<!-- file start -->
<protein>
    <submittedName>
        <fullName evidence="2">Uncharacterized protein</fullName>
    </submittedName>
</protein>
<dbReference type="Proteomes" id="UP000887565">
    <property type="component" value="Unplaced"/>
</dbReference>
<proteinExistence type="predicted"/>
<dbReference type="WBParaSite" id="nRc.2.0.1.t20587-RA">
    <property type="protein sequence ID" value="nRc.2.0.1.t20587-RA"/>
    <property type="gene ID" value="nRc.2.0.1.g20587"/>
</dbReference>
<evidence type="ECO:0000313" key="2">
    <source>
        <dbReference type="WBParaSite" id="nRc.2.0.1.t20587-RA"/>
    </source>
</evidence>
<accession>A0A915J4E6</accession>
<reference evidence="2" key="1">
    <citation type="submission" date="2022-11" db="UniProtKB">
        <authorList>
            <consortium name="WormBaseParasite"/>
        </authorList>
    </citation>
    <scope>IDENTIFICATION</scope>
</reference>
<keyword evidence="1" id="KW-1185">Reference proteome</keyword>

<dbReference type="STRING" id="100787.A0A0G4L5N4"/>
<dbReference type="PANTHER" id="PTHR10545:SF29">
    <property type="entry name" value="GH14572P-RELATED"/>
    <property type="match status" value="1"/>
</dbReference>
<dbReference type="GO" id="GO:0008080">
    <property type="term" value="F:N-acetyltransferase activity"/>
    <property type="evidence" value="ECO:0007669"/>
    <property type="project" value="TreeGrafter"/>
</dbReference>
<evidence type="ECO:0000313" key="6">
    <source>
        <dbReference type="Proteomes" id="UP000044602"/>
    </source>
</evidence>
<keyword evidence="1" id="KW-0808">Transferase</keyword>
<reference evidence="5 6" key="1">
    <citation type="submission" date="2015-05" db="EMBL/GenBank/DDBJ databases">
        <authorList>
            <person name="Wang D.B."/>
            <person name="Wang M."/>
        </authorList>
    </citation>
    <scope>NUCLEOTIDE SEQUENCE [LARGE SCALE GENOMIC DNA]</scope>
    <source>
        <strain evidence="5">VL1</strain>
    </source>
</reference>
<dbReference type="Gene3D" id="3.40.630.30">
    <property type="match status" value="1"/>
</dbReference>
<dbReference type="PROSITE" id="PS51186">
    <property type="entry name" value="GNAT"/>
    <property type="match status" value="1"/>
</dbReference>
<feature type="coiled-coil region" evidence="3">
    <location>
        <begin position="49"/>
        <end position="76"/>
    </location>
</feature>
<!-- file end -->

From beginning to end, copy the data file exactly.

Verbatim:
<protein>
    <submittedName>
        <fullName evidence="2">Uncharacterized protein</fullName>
    </submittedName>
</protein>
<dbReference type="Proteomes" id="UP000887565">
    <property type="component" value="Unplaced"/>
</dbReference>
<proteinExistence type="predicted"/>
<dbReference type="WBParaSite" id="nRc.2.0.1.t20587-RA">
    <property type="protein sequence ID" value="nRc.2.0.1.t20587-RA"/>
    <property type="gene ID" value="nRc.2.0.1.g20587"/>
</dbReference>
<evidence type="ECO:0000313" key="2">
    <source>
        <dbReference type="WBParaSite" id="nRc.2.0.1.t20587-RA"/>
    </source>
</evidence>
<accession>A0A915J4E6</accession>
<reference evidence="2" key="1">
    <citation type="submission" date="2022-11" db="UniProtKB">
        <authorList>
            <consortium name="WormBaseParasite"/>
        </authorList>
    </citation>
    <scope>IDENTIFICATION</scope>
</reference>
<keyword evidence="1" id="KW-1185">Reference proteome</keyword>

<dbReference type="STRING" id="100787.A0A0G4L5N4"/>
<dbReference type="PANTHER" id="PTHR10545:SF29">
    <property type="entry name" value="GH14572P-RELATED"/>
    <property type="match status" value="1"/>
</dbReference>
<dbReference type="GO" id="GO:0008080">
    <property type="term" value="F:N-acetyltransferase activity"/>
    <property type="evidence" value="ECO:0007669"/>
    <property type="project" value="TreeGrafter"/>
</dbReference>
<evidence type="ECO:0000313" key="6">
    <source>
        <dbReference type="Proteomes" id="UP000044602"/>
    </source>
</evidence>
<keyword evidence="1" id="KW-0808">Transferase</keyword>
<reference evidence="5 6" key="1">
    <citation type="submission" date="2015-05" db="EMBL/GenBank/DDBJ databases">
        <authorList>
            <person name="Wang D.B."/>
            <person name="Wang M."/>
        </authorList>
    </citation>
    <scope>NUCLEOTIDE SEQUENCE [LARGE SCALE GENOMIC DNA]</scope>
    <source>
        <strain evidence="5">VL1</strain>
    </source>
</reference>
<dbReference type="Gene3D" id="3.40.630.30">
    <property type="match status" value="1"/>
</dbReference>
<dbReference type="PROSITE" id="PS51186">
    <property type="entry name" value="GNAT"/>
    <property type="match status" value="1"/>
</dbReference>
<feature type="coiled-coil region" evidence="3">
    <location>
        <begin position="49"/>
        <end position="76"/>
    </location>
</feature>